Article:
Hundred-Year-Old Bean Chowder Recipe

bean-chowder-e

It’s cold and blustery here – and time to make a  hearty soup. I searched though my hundred-year-old recipes and came up with the perfect soup for a cold winter day – Bean Chowder.

This savory, comforting, filling and nutritious chowder is made with dried navy beans, salt pork, onions and tomatoes; and it hit the spot perfectly. This recipe is a keeper (though if I made it again I might shorten the prep time by using canned navy beans).

Here’s the hundred-year-old recipe:

Source: Good Housekeeping (April, 1916)
Source: Good Housekeeping (April, 1916)

And, here’s the recipe updated for modern cooks:

Bean Chowder

  • Servings: 8-10
  • Time: 30 minutes active prep time; actual time=15+ hours
  • Difficulty: easy
  • Print

1 quart (4 cups) water + approximately 2 quarts water

1 teaspoon baking soda

2 cups dried navy beans

1/2 pound salt pork, diced into small pieces

2 medium onions, thinly sized

1 quart (28 oz. can) canned tomatoes

1/4 teaspoon pepper

2 teaspoons salt

1 1/2 tablespoons sugar

In a large saucepan bring 1 quart water and the baking soda to a boil using high heat. Remove from the heat, then stir in the navy beans, and cover. Let sit overnight (10-12 hours).  Then drain the beans. Rinse thoroughly and then put into a large dutch oven or soup pot. Add one quart water, the diced salt pork, and the onions. Bring to a boil on high heat, and then reduce heat and let gently simmer for four hours. Add additional water as needed (approximately one additional quart of water will need to be added).

At the end of the four hours, add the tomatoes, salt, pepper, and sugar. Cook for an additional hour, and then serve.

49 thoughts on “Hundred-Year-Old Bean Chowder Recipe

  1. This looks super healthy, like it could ward of the worst flu. By the way, I bought a bunch of celery today with the plan to make the creamed celery this week! Still not sure if I will attempt the poached egg 🙂

    1. Just between you and me – If you are looking for a nice vegetable dish, just make the creamed celery. If you want something a bit more dramatic, add the poached eggs. 🙂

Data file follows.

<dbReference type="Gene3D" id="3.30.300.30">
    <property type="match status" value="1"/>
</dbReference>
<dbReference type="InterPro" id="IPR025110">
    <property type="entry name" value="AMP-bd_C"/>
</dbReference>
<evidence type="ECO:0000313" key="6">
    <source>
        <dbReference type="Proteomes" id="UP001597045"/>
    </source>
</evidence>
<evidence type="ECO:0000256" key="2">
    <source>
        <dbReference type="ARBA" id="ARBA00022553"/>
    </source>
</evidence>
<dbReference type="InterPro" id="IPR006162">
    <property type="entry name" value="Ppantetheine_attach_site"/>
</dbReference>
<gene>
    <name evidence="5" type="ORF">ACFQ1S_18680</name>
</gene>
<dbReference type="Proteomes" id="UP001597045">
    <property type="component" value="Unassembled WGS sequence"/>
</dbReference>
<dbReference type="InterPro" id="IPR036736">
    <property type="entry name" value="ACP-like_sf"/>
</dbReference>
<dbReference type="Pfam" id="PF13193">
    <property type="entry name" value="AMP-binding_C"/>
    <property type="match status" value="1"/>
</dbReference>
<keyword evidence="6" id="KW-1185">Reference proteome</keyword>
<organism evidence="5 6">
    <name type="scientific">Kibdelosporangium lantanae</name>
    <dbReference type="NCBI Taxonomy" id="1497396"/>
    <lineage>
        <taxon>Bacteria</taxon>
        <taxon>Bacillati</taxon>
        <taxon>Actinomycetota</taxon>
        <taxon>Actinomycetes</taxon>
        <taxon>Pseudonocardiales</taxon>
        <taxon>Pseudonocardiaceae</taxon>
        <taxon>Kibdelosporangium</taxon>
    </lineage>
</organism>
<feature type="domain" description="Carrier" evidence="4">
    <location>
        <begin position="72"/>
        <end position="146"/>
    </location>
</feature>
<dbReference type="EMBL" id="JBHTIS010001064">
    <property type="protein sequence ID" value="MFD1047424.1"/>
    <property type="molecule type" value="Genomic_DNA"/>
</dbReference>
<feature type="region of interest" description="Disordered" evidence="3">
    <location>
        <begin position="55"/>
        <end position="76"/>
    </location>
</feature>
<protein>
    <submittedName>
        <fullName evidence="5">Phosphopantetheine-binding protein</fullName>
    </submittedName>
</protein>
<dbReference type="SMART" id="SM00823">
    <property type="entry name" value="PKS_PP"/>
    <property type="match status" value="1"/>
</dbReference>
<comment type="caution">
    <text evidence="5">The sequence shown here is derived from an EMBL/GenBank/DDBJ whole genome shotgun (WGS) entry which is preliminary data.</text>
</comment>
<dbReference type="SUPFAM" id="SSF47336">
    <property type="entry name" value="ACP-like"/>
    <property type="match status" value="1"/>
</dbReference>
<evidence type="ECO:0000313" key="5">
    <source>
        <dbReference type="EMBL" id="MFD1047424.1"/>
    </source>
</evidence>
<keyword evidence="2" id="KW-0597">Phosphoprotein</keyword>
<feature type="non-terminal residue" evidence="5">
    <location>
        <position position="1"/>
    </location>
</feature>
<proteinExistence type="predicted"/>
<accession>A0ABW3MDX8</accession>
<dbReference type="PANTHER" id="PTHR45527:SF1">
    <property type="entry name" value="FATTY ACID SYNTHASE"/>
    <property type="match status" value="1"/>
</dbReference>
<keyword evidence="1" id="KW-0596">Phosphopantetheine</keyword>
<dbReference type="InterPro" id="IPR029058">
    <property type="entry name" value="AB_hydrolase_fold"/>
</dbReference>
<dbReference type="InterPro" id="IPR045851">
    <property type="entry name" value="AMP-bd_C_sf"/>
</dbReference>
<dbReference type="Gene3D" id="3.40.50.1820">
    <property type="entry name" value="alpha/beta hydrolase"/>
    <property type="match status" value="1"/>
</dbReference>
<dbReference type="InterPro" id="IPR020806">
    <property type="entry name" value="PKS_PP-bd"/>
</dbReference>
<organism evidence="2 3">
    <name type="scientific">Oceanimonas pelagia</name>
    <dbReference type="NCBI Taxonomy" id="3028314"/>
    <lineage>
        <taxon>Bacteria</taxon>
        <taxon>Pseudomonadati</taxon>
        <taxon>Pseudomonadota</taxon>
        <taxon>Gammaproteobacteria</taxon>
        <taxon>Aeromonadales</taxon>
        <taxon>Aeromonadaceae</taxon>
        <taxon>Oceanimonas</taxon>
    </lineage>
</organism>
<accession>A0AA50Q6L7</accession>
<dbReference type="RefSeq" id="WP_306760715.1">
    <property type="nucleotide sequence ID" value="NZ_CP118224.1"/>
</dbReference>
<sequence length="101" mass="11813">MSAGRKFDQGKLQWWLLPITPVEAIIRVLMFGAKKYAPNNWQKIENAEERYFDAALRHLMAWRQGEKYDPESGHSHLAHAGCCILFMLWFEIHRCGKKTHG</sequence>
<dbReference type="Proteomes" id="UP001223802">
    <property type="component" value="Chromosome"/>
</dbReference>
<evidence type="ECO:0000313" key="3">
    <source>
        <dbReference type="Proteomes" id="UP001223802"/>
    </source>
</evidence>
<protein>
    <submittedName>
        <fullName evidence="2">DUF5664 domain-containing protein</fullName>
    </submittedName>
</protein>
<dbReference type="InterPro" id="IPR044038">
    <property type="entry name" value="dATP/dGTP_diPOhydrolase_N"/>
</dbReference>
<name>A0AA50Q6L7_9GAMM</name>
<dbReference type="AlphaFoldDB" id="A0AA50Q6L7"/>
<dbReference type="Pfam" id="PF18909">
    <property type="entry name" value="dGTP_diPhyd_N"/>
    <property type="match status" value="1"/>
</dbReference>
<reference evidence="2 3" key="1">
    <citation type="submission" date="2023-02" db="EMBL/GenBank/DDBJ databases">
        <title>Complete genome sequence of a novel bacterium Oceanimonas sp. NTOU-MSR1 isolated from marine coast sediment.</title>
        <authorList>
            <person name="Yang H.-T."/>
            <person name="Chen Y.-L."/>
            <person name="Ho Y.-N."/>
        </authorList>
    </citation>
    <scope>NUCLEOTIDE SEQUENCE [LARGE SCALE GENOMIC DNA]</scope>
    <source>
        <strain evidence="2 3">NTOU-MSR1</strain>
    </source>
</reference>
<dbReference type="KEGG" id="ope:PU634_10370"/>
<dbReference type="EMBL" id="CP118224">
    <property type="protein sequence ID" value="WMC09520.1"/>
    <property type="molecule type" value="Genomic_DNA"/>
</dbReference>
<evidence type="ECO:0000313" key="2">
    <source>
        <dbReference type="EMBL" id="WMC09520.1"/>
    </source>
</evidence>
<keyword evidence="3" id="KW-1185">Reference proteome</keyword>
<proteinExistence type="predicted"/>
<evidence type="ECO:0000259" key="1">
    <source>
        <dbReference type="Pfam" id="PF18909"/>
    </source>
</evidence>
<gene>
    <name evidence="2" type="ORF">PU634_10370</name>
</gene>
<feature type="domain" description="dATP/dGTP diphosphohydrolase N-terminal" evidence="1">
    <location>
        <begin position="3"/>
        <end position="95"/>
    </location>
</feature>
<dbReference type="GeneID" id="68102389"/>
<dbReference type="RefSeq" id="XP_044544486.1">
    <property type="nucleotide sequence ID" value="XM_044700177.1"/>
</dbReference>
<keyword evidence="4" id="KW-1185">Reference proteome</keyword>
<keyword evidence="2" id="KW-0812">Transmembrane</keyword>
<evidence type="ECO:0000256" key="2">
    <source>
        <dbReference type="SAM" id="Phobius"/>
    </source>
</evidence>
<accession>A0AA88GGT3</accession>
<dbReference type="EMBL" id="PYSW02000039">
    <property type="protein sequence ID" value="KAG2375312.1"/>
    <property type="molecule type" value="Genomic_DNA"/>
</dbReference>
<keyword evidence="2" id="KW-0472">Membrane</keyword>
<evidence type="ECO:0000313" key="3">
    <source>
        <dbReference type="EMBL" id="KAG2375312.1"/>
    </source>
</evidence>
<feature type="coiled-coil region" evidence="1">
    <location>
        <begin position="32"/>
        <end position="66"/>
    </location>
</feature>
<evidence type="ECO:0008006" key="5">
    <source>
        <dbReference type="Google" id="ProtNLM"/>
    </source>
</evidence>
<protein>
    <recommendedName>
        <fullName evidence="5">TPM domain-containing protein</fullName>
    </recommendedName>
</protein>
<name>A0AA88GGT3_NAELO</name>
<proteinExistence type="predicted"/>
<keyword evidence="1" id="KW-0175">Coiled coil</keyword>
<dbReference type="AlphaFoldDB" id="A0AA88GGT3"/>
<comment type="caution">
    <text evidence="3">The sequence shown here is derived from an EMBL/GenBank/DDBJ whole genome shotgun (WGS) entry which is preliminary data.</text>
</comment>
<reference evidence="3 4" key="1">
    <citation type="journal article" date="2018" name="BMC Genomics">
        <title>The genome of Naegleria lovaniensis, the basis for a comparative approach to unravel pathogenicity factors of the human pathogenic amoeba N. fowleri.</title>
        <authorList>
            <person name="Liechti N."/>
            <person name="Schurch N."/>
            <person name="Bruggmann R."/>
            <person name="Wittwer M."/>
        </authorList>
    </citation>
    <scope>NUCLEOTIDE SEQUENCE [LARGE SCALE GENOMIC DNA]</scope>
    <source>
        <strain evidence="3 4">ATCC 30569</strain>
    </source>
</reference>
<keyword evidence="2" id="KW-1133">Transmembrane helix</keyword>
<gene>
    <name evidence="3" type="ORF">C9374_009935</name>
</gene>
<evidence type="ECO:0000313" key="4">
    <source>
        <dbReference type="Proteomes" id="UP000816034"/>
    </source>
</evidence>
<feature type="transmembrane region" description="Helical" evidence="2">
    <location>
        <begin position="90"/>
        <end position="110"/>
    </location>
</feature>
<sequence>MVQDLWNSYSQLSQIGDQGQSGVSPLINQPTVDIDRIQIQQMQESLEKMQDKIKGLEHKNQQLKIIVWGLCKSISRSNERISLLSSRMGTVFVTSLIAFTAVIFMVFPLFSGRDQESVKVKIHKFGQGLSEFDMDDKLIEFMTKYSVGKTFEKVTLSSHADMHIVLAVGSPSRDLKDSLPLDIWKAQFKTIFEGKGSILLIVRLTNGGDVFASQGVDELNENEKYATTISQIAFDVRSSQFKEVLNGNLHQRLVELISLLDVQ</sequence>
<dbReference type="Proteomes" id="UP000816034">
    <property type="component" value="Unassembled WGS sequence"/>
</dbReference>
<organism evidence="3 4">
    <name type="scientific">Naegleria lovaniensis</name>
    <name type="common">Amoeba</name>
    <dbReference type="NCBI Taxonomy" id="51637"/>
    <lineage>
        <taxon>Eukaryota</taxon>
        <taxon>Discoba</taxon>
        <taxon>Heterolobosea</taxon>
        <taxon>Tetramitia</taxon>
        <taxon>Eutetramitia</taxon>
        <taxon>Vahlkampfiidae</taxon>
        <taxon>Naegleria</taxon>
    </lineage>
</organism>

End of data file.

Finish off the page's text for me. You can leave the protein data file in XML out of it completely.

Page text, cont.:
2. Did you happen to find this recipe in Good Housekeeping? I found it there when I went searching for information on Mrs. Porter. I live only a few miles from Texas City, and met some Porters from there once. I suspected they might all be related, and it seems they are. You just never know what you’re going to find on the internet. Not only is it a good recipe, it’s “down home” in every sense of the word — at least for me!

    1. Yes, I found it in the April, 1916 issue of Good Housekeeping. Back then the magazine included lots of recipes submitted by readers. It’s amazing that you might have met some of the recipe author’s relatives.

    1. I used the amount of salt called for in the old recipe – and the soup was good, though perhaps a bit on the salty side. I’d recommend making this recipe without the added salt, and then adding salt to taste when it is done.

  3. Love bean chowder! I know that it is a great soup to make on a cold night. Here it is not cold.. but dealing with tornadoes. Unusual for this time of year.

    1. Whew, I just saw a story on the news about the tornadoes a little bit ago, but I never thought about that they might be in the area where you live. I hope that there is not too much damage. My thoughts are with you and others in your area.

    1. Your comment sent me looking for the definition of chowder. According to the Merriam Webster Online Dictionary, a chowder is: “a soup or stew of seafood (as clams or fish) usually made with milk or tomatoes, salt pork, onions, and other vegetables (as potatoes); also : a soup resembling chowder.”

      I guess the bottom line is that the recipe author gets to decide whether a soup or stew is a chowder. 🙂

  4. This sure looks good, even though it’s really hot down here at the bottom of the Earth. I grew up eating beans every Saturday night in Maine but I’ve never had a chowder. It sounds delicious!

    1. Fireless cookers were heavily insulated boxes that food was put into to complete cooking. The food was brought to a boil on the stove, and then quickly put into the fireless cooker for several hours where it continued to slowly cook.

    1. Fireless cookers were sort of like an early version of modern crockpots. Food was brought to a boil on the stove and then quickly moved to a heavily insulated box (i.e., the fireless cooker) for several hours to complete cooking.

  5. Hi, I don’t know how I’ve missed your blog until now. I love old recipes and old cookbooks and I see a few mutual “blog friends” here! I’m off to explore more of your posts.

    Mollie

    1. hmm. . . I don’t know. I think that sometime during the first half of the 20th century they started adding something to salt so that “when it rains it pours.” But, other than that, I have no idea if salt has changed.

      1. I was reading that larger grain salt, like kosher salt, is actually less “salty” than table salt, so it’s better for cooking. Maybe 100 years ago salt was more like kosher salt. Maybe it’s less “rainy” than Morton salt.

    1. mmm. . . This looks delicious. I think of butter beans as a really old-fashioned bean – but when combined with the chorizo, you’re probably right that it won’t have been found it in the UK a hundred years ago.

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